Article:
The news for most wineries is positive (although, in some cases, the winery owners lost their homes). Vineyards burn differently from the dry, oak-studded hills that are so common in California wine country, creating a kind of firebreak for the wineries. The vineyards actually helped to protect wineries from spreading fires, and miraculously, the number of vineyards that were destroyed seems to be small. In other cases, the sustained efforts of firefighters and even winery employees helped save wineries.
The following wineries have been completely or almost completely destroyed:
- Signorello Estate on the Silverado Trail, Napa Valley (but their estate vineyards survived)
- Sill Family Vineyards, Napa Valley
- Vin Roc, Atlas Peak, Napa Valley
- White Rock Vineyards, Napa Valley
- Paras Vineyards, Napa Valley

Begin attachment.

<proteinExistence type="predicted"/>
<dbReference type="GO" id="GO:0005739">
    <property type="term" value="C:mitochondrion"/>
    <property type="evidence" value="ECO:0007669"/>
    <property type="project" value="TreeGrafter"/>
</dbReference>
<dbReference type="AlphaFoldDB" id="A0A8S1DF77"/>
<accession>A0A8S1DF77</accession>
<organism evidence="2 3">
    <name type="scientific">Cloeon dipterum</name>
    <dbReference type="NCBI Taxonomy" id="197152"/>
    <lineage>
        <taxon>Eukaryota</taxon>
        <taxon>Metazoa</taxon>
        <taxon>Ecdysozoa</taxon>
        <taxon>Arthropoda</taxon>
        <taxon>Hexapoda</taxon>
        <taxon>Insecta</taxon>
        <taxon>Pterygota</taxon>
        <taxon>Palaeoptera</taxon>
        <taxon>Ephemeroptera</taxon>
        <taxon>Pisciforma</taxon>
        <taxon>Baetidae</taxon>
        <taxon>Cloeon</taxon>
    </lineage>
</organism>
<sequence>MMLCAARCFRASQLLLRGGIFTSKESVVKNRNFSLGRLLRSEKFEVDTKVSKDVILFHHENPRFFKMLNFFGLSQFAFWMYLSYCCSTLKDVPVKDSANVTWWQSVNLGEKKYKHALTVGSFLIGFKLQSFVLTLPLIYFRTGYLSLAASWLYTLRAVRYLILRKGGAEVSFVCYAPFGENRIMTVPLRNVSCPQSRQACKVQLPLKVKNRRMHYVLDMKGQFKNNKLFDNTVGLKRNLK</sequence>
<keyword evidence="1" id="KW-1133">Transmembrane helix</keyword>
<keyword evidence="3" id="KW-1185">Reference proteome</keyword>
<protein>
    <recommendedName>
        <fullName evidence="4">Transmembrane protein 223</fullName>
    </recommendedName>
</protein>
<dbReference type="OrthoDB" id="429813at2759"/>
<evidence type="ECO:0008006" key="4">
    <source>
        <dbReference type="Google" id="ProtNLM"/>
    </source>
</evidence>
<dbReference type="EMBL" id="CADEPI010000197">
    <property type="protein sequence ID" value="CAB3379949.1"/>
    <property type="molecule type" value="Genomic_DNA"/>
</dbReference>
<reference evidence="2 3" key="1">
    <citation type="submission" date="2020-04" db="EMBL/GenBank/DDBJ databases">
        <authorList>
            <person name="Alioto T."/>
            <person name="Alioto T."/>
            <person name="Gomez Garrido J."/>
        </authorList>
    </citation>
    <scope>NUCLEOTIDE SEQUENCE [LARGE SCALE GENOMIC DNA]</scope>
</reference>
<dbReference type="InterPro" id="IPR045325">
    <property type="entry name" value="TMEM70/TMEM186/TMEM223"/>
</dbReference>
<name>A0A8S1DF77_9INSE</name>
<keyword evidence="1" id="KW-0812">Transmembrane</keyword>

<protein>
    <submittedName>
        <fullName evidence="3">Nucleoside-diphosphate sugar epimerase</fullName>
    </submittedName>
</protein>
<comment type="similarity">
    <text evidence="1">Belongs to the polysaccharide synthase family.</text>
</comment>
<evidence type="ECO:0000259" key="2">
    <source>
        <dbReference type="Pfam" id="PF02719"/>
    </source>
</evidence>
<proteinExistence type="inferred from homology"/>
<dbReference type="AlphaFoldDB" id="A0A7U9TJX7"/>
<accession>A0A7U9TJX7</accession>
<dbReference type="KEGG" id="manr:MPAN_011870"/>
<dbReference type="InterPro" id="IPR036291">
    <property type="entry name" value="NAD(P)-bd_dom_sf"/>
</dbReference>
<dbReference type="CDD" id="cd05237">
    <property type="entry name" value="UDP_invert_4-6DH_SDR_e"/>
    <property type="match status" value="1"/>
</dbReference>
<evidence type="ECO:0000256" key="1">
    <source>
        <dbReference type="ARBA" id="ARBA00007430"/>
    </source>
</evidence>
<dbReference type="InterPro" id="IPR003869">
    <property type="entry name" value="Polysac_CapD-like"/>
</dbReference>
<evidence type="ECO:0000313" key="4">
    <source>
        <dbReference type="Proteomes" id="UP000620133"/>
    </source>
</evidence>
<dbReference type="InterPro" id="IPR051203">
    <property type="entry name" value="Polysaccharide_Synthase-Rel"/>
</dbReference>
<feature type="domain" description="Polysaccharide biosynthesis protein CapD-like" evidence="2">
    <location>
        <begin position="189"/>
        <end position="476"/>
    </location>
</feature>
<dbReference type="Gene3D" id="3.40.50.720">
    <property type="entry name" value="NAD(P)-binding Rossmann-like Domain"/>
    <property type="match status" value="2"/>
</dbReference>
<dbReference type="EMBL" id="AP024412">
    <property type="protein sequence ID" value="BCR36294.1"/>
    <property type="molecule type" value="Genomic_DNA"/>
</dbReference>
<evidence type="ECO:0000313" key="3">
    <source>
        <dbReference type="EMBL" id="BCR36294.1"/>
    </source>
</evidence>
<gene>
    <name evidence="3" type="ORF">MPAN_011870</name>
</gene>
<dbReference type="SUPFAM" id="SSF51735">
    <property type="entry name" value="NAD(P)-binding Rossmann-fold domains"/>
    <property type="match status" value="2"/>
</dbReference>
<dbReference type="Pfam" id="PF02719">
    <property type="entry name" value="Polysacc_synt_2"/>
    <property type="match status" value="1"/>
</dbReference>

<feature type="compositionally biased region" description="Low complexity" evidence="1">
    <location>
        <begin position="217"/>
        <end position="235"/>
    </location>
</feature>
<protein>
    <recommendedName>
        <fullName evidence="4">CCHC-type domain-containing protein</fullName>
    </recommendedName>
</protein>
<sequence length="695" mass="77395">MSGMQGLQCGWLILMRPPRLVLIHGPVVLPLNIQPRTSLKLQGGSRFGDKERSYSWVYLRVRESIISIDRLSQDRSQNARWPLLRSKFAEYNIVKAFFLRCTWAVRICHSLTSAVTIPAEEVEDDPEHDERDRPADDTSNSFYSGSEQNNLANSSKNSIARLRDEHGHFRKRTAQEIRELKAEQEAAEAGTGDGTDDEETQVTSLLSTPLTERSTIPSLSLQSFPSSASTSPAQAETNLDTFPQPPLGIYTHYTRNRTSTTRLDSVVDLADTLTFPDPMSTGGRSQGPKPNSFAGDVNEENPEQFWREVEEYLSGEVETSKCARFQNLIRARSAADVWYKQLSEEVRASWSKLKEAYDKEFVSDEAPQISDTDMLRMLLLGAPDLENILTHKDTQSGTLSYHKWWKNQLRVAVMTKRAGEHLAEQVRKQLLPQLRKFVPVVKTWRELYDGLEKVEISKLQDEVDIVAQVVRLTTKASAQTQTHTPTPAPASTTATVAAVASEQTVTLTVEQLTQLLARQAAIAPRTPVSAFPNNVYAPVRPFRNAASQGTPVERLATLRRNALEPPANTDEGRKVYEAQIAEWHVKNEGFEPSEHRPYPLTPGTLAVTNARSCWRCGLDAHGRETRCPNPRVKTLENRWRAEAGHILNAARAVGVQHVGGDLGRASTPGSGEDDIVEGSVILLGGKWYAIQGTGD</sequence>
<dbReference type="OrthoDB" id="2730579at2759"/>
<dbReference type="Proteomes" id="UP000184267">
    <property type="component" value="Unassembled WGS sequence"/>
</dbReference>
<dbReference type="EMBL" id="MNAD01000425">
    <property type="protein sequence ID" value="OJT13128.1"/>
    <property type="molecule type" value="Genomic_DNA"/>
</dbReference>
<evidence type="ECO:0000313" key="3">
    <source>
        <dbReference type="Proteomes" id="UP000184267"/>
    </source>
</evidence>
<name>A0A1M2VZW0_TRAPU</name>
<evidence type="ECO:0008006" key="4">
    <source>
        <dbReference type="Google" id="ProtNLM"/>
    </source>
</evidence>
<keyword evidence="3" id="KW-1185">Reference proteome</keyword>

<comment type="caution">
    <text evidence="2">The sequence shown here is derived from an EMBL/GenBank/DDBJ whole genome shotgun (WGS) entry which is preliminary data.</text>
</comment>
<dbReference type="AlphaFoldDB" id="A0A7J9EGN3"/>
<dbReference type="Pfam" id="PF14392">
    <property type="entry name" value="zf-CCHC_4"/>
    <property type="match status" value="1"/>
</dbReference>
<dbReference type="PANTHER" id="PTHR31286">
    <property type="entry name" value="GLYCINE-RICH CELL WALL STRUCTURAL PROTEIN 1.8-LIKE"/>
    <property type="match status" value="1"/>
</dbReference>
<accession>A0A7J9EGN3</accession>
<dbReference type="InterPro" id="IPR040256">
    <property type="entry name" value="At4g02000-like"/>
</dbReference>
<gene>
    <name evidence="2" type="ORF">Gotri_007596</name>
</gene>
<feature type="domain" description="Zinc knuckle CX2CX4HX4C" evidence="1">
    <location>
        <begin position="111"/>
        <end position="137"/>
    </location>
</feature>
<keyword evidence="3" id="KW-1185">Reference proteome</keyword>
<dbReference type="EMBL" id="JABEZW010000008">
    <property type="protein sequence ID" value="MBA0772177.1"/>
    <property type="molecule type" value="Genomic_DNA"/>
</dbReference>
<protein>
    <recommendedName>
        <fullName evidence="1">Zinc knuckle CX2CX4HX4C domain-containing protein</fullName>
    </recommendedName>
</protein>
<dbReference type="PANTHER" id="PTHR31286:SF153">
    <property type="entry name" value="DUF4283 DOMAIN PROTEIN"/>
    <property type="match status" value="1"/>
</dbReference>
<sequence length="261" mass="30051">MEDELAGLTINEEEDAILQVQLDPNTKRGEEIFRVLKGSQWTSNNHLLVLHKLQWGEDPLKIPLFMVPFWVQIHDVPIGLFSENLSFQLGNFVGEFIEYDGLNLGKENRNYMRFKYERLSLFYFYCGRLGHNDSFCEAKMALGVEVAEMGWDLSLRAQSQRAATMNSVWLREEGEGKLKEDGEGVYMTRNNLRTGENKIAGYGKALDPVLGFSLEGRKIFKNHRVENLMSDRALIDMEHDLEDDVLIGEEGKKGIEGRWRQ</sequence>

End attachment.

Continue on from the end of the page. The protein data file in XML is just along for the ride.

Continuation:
- Segassia Vineyard, Napa Valley
- Patland Vineyards, Napa Valley
- Helena View Johnston Vineyards, Calistoga
- Paradise Ridge, north of Santa Rosa (but their estate vineyards survived)
- Ancient Oak Cellars, north of Santa Rosa
- Ahh winery, Glen Ellen
- Frey Vineyards (the country’s first organic and biodynamic winery), Redwood Valley, Mendocino County
- Oster Wine Cellars, Redwood Valley, Mendocino County
- Backbone Vineyard & Winery, Redwood Valley, Mendocino County
Partial damage to the winery and/or vineyards:
- Darioush Winery, Silverado Trail, Napa Valley
- Jarvis Estate: several structures destroyed but the winery, located inside a cave, is safe
- Hagafagen Cellars, Silverado Trail, Napa Valley
- Robert Sinskey Vineyards, Silverado Trail, Napa Valley
- Stag’s Leap Winery, Silverado Trail, Napa Valley
- Pulido Walker Vineyards, Napa Valley: Part of the estate vineyard and winery owners’ home were lost
- William Hill Estate Winery, Napa Valley
- Storybrook Mountain Vineyards, Calistoga
- Chateau St. Jean, Napa Valley
- Domaine Carneros: lost a vineyard in Sonoma
- Turnbull Wine Cellards, Napa Valley
- Roy Estate, Napa Valley
- Gundlach Bundschu Winery, Sonoma
- Nicholson Ranch, Sonoma
- Mayacamas Vineyards, Napa Valley
- Korbin Kameron, Glen Ellen